• Even a small tweak like changing breads and fillings or cutting a sandwich into fun shapes can work. Take your kids to the grocery store and have them pick out a different fruit or whole grain bread to try this week.
  • Take new ideas for a test run for lunch at home first before sending them to school. Cook up a new recipe and see if it will fly for lunch. Try making a nutritious treat together like mini homemade carrot or zucchini muffins.

Pet peeve # 3 - Soggy or smelly -Yuck! Who would like a warm mushy or smelly tuna or egg salad sandwich on wet bread?

  • The D.I.Y. (do it yourself) concept works wonders. Kids love building things, so why not let them build their own sandwiches at school. It's as easy as packing a few fixings such as buns, sliced cheese, lean meats, lettuce and tomatoes in separate compartments or containers. Keep it simple enough so that kids can have fun and still have time to eat!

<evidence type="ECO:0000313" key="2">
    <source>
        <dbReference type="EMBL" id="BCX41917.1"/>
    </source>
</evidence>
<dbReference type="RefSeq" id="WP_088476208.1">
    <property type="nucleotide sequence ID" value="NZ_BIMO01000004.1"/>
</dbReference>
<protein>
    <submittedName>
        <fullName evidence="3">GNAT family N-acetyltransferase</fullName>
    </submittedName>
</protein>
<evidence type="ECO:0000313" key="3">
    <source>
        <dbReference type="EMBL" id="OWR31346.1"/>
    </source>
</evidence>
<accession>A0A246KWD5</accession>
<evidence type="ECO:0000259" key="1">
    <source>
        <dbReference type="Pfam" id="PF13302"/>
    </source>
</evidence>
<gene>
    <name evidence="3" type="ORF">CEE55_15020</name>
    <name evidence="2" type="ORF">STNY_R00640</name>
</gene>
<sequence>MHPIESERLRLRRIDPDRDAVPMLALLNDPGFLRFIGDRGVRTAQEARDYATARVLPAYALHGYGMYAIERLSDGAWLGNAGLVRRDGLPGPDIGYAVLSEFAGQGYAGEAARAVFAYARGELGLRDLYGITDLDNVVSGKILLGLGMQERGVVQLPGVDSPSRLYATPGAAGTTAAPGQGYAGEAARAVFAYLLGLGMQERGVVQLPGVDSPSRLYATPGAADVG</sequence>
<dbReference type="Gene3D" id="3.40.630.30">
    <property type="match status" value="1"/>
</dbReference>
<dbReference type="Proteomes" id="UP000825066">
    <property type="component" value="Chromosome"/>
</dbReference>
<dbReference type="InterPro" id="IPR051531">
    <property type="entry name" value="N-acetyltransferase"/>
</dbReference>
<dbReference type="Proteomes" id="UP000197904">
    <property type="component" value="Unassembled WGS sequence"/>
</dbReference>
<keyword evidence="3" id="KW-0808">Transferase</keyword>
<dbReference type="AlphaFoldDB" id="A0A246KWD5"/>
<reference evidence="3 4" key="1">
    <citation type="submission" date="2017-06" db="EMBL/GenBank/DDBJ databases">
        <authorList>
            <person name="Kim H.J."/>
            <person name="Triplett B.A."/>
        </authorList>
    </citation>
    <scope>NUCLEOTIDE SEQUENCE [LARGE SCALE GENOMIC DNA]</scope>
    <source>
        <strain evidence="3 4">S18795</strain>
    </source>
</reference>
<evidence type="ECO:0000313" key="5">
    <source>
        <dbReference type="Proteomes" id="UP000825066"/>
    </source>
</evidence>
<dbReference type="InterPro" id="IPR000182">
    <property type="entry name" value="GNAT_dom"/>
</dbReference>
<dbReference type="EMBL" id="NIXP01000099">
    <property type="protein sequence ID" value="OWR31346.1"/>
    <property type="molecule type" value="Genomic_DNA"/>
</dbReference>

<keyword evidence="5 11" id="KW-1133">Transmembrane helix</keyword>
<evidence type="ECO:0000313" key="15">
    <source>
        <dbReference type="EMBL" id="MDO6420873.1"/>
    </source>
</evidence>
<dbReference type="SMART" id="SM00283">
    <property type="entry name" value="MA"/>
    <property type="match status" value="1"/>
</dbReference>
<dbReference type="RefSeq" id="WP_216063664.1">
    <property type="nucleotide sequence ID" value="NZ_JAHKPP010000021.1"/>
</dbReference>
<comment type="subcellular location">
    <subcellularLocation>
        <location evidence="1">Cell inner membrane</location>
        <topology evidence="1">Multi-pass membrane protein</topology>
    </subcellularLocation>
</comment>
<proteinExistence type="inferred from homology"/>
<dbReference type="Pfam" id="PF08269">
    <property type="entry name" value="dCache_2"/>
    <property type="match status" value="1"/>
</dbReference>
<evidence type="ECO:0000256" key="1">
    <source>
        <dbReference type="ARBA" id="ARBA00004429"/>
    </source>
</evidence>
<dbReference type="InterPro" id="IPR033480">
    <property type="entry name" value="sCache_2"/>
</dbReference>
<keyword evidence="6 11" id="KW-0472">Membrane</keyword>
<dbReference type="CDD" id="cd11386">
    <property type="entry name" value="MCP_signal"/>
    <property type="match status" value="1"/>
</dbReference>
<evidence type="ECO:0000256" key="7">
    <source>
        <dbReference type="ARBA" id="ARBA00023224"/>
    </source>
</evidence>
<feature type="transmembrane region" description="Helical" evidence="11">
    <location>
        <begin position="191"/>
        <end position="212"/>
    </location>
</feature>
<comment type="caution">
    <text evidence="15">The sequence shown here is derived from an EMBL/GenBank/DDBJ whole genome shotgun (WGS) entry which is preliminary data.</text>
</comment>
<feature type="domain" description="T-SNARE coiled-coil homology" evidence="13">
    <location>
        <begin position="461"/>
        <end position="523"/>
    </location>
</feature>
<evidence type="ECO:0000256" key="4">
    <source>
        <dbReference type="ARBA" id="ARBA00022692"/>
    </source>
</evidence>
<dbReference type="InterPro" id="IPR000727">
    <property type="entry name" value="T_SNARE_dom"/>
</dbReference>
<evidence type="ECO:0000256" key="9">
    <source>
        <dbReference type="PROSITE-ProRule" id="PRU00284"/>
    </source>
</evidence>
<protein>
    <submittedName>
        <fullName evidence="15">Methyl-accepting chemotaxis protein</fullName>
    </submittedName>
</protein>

• Use just enough mayonnaise in sandwich fillings like tuna or egg salad to bind the ingredients - a little does the trick. Or try using a thin spread of flavoured cream cheese instead of mayonnaise on sandwich breads.
  • And of course, always keep lunch fresh and safe by packing foods in an insulated lunch bag with a freezer pack or frozen juice box. Put foods that need to be kept hot like soup or cold like milk in a Thermos.